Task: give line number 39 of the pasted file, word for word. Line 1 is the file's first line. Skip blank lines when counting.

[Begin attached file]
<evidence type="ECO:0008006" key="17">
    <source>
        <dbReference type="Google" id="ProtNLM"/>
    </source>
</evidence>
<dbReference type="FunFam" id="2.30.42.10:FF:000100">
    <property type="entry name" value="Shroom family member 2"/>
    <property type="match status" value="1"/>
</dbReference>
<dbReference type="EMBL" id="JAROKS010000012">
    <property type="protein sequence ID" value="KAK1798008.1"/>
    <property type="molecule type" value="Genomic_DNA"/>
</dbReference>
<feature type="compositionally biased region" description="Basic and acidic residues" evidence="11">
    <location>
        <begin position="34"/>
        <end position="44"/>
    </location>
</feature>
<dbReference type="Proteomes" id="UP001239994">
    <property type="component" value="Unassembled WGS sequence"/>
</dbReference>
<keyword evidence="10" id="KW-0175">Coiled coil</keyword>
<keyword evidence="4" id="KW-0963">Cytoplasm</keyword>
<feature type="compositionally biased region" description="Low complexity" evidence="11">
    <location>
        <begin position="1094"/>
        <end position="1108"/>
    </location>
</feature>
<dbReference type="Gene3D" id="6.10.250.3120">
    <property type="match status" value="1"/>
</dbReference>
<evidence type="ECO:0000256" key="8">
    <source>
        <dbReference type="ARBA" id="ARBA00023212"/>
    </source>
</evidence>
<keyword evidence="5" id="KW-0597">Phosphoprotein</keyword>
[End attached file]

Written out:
<keyword evidence="5" id="KW-0597">Phosphoprotein</keyword>